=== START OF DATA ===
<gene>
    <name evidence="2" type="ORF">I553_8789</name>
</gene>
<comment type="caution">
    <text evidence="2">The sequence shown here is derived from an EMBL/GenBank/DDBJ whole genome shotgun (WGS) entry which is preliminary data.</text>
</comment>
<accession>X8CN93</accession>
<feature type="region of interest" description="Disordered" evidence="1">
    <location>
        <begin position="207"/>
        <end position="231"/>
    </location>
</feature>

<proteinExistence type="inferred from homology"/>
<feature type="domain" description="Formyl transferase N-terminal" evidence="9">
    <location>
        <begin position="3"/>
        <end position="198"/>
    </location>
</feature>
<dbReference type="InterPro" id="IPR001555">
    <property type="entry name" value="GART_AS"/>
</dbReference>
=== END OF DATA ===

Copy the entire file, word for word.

<gene>
    <name evidence="2" type="ORF">I553_8789</name>
</gene>
<comment type="caution">
    <text evidence="2">The sequence shown here is derived from an EMBL/GenBank/DDBJ whole genome shotgun (WGS) entry which is preliminary data.</text>
</comment>
<accession>X8CN93</accession>
<feature type="region of interest" description="Disordered" evidence="1">
    <location>
        <begin position="207"/>
        <end position="231"/>
    </location>
</feature>

<proteinExistence type="inferred from homology"/>
<feature type="domain" description="Formyl transferase N-terminal" evidence="9">
    <location>
        <begin position="3"/>
        <end position="198"/>
    </location>
</feature>
<dbReference type="InterPro" id="IPR001555">
    <property type="entry name" value="GART_AS"/>
</dbReference>